Sometimes a video game can surprise you. You may expect that a particular game might just be a generic licensed third-person shooter, with references only for the familiar and some slightly wonky and underdeveloped combat and technical specs. However, upon playing this game, you may discover that Transform- I mean, this game, is actually really good, has the fixings of a AAA title, has well-developed gameplay, and has a campaign that you actually want to see through to the end.
I’ll spoil the surprise now. I am reviewing that game.
Transformers: Fall of Cybertron is a sequel to Transformers: War for Cybertron, a game I never played from a franchise I never paid attention to from a developer (High Moon Studios) that I have no familiarity with. Despite this, the setting is basic enough that even someone like me could follow (and enjoy) it. The game takes place right after the first, in which a civil war between the Autobots (the good guys) and the Decepticons (the bad guys) over control of their world, Cybertron. Meanwhile, the Autobots are trying to escape through a portal to what must be a better place than their home world, and the Decepticons want to stop it. With my lack of series familiarity, some of the subplots were quickly lost on me, but that doesn’t mean that the plot is obtuse or convoluted by any means, it just means that the story you’re being given is built from the ground up for Transformers fans.
The best way to explain the gameplay would be to say that it plays a bit like Mass Effect with bulkier characters. Fall Of Cybertron is a cover-based third-person shooter that controls fairly traditionally (for what it is). There are standard assault rifles and heavy weapons and such, and there are special ammo powers, but what makes the combat sing are the transformations you can make as the robots.
During combat, the L3 button can be pressed to transform a characters’ robot form into its vehicle form, which is faster, more compact, usually faster weaponry, and easier to maneuver. They’re typically less powerful and easier to fire shots at, but the ability to change combat style on the fly is much appreciated and makes the game a more exciting affair. There are exceptions to this rule, like when you play as Grimlock later in the campaign. He can’t transform into a vehicle (nor can he do much more than shield and melee), but he can turn into a nearly invincible robot T-Rex to destroy everything in his path.
Perhaps most impressive is how smoothly everything controls. For so many playable characters and transformations, I’m surprised that everything feels like it got a thick coat of polish before it was released. The shooting feels on par with the top standards of this generation, and the vehicle controls are good enough to be in a racing game if they were tightened up a bit more.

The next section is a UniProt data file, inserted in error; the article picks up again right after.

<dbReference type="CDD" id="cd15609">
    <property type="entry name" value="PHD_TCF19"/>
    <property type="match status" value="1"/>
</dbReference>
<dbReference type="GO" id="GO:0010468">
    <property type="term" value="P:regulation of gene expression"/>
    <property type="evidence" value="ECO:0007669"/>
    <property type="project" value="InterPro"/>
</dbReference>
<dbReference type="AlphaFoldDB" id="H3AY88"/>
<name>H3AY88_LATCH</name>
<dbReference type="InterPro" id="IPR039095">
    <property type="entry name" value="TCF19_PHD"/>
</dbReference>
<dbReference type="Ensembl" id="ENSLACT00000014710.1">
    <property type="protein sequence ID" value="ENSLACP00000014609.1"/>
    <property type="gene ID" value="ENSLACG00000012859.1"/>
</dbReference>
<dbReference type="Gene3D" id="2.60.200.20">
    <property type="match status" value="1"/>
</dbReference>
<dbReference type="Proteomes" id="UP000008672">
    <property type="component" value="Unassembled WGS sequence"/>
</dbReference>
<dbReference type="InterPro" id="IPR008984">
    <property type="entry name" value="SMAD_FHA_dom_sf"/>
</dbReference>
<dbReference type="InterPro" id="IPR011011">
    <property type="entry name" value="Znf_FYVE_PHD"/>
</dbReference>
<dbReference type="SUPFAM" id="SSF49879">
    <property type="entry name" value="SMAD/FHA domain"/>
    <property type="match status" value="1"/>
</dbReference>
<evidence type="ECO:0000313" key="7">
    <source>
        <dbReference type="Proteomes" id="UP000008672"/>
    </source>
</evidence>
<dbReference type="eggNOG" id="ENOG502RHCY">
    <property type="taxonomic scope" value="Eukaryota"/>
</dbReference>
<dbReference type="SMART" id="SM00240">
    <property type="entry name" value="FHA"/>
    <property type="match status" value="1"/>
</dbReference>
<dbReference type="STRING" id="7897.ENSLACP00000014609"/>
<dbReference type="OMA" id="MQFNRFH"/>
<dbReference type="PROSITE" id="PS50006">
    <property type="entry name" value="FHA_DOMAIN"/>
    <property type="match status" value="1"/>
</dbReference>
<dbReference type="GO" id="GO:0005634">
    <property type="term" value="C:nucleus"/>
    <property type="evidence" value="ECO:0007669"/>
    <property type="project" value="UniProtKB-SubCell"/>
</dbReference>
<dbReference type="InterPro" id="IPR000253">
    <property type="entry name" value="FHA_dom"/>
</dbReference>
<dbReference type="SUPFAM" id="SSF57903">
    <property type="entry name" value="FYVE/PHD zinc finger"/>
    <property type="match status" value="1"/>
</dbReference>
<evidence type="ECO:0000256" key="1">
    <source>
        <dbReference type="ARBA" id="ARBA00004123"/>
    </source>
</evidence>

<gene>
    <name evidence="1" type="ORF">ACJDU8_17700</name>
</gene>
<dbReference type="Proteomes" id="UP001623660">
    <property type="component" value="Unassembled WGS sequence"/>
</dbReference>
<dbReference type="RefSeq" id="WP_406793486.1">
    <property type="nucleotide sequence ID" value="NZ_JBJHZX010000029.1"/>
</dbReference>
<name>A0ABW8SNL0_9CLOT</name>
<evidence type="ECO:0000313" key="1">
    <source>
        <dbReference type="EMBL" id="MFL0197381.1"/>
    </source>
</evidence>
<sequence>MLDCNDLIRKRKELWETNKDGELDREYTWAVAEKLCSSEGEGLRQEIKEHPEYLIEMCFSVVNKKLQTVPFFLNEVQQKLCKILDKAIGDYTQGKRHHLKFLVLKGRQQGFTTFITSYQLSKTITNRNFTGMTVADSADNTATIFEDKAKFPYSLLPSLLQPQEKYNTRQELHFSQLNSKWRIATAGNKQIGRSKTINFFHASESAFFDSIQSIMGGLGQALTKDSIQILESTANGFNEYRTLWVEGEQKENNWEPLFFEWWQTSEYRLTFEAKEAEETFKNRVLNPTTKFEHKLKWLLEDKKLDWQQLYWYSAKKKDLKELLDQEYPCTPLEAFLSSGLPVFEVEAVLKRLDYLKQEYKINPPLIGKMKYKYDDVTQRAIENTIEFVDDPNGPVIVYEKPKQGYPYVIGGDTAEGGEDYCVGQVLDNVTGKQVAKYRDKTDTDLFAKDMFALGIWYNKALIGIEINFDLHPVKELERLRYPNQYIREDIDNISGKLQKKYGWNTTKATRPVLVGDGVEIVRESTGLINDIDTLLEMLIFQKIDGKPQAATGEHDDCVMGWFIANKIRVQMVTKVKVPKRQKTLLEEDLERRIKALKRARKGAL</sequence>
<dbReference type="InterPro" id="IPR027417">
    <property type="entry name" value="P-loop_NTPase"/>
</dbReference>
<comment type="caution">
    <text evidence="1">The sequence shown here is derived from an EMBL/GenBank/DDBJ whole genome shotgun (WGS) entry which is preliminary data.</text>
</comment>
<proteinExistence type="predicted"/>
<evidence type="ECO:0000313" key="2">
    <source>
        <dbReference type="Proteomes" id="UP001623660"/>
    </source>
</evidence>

The campaign is thirteen chapters long and takes you through the entire fall of Cybertron and the efforts to escape. The game takes you through several playable characters on both sides of the conflict, from stealth-based sections through giant robot devastation. While the campaign is short (around seven hours or so), I was never left wanting any more or less of the game.
Unfortunately, with such a short length and so many playable characters, the pacing feels really broken. The early missions are incredibly standard TPS affairs (minus transformation), and the game really only becomes anything special in the last few. Considering there is only one boss fight in the game (and its only sort-of one), it was tough to be excited about doing anything when the setpieces look like they came out of Mass Effect, the shooting and maneuvering feels like Mass Effect, the weapon customization feels like Mass Effect, and it’s always never as good. That’s not to say it isn’t good, but the game truly only gains a personality of its own in the second half, which is kind of problematic when you realize that only three hours of the story are devoted to these much more diverse, much more exciting missions.
Thankfully or not, the main draw of Fall of Cybertron lies in its multiplayer modes. From the hour of it I played, it was easy to see the appeal. In a nutshell, the multiplayer is a direct translation of the single-player gameplay. Playing in one of four classes, the game has everything you would expect in an Activision-published game. You can customize your robots (which has pretty robust options), as well as your weapon loadouts (with further options gained upon leveling up and gaining experience points), and you can enter your standard Deathmatch and Capture the Flag variants. In addition to this, there is also a co-op Escalation mode, that pits two players against a hoard of enemies until they die. It’s a hoard mode and nothing more.
One more thing Fall of Cybertron does right is having visuals that really stand far and above most other games based on a licensed property. The visuals look stunning, especially when seeing large amounts of Autobots and Decepticons fighting each other or a towering Metroplex joining the fight. The soundtrack does the job, but it’s the same orchestrated stuff you would see in other games about war.
There’s a lot to love in Transformers: Fall of Cybertron. The story holds up, the fanservice is clearly present and the gameplay and presentation are top-tier, with no doubting in that claim. However, the short campaign length, inconsistent pacing and quality, and ordinary multiplayer may cause some to wish they had held off. Either way, I’m seriously impressed, and I have confidence that High Moon Studios might just achieve greatness in the not-so-distant future.
Score: 7.5 out of 10